Austria's parliament has canceled a panel discussion about women during World War II after the announcement that a prominent Jewish pro-Palestinian, pro-Hamas activist had been chosen to represent the experience of Holocaust survivors.
"In consideration for the concerns against some of the participants, the Austrian Parliament has cancelled the event 'In Grandmother’s Words…The Fate of Women in the Second World War,'" Austrian parliament spokeswoman Marianne Lackner told the Jerusalem Post.
Hedy Epstein, who was born in Germany in 1924, was the only Jewish guest slated to speak at the event, scheduled to take place March 8, JTA reported.
"It had showed already that it is difficult to find witnesses for the project whose physical and health condition allows participation in the event. A short-term replacement of the podium is therefore not possible," Lackner said.
The office of the president of the Austrian parliament described Epstein as a peace and human rights activist in an invitation that was sent for the event, according to JTA.
Efraim Zuroff, head of the Simon's Wisenthal Center's Jerusalem office, welcomed the Austrian parliament's move, saying that there were 'far more appropriate speakers for this event' than Epseitn.
"[Hedy Epstein] is not a survivor in the classical sense," Zuroff told the Jerusalem Post on Saturday.
“She is a notorious anti-Zionist who doesn’t miss an opportunity to exploit her biography to attack Israel. If they [Austria’s parliament] want to talk about the Holocaust, they chose the wrong person. If they want to bash Israel, they chose the right person,” Zuroff said.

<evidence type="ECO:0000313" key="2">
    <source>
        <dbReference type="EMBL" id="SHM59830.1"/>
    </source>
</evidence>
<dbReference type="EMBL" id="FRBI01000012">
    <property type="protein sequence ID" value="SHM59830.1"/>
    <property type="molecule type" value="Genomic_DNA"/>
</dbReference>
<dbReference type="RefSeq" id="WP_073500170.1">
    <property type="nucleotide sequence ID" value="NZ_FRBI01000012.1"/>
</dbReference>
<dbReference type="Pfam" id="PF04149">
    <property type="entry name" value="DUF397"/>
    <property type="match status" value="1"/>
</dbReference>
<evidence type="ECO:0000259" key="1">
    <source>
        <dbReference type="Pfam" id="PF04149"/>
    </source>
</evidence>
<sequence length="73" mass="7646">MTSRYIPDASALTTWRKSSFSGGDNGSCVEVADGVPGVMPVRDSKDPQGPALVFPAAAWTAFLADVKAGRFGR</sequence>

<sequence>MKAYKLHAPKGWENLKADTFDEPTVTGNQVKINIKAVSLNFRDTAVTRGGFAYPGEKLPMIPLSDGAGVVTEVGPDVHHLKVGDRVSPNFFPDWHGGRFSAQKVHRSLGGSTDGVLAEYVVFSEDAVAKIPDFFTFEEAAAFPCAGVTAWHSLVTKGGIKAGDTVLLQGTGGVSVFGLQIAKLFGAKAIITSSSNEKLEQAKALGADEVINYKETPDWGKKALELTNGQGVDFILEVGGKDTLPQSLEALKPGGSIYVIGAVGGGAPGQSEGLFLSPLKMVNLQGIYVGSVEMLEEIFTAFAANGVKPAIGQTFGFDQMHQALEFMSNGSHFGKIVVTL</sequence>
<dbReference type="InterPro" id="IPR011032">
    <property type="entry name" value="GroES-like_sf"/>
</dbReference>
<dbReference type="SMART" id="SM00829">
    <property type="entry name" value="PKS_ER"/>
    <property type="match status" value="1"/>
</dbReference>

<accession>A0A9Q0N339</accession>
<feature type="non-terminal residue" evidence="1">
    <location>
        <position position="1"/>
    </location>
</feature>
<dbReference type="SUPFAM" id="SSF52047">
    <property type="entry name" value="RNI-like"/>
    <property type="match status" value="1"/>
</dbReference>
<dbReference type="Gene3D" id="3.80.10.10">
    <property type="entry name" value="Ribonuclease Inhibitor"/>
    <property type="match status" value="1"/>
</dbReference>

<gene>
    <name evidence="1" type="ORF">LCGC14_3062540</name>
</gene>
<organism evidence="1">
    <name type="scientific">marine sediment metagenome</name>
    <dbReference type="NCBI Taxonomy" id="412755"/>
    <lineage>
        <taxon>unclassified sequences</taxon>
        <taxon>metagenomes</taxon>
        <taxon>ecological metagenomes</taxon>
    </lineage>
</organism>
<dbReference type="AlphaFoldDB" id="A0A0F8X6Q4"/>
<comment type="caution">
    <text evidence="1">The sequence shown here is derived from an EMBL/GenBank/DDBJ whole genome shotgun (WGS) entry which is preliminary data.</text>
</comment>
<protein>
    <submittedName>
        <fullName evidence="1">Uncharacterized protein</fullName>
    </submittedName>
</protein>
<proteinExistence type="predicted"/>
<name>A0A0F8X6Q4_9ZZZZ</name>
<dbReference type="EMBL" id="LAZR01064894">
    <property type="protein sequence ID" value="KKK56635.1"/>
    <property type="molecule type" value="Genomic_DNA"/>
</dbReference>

In a telephone interview with the Jerusalem Post on Saturday, Epstein, a self-described "anti-Zionist", said that 'similarities' exist between Israel and Nazi Germany, but she insisted that she has not made a direct comparison between the two.
“There are similarities between Israel and the Nazis but they are separate entities,” Epsetin said.
Epstein told the Post she believes in a one-state solution, and does not agree with the US and EU's designation of Hamas as a terror organization, which, she said, was "democratically elected."
“I wish Israel didn’t come about but it is reality,” she said.
Epstein gave a lecture in 2004 at Stanford University in which she compared the Nazi treatment of Jews to Israeli treatment of Palestinians, leading to widespread condemnation from Jewish groups such as the Anti-Defamation League.
Epstein is a keen activist and has signed numerous petitions by the Boycott, Divestment and Sanctions (BDS) movement against Israel. She has also participated in several actions to break Israel’s blockade of the Gaza Strip.
The BDS (Boycott Divestment and Sanctions) campaign is a coalition of organizations inspired by the anti-apartheid movement who say they are using nonviolent means to promote the Palestinian struggle for independence.
(Staff with agencies)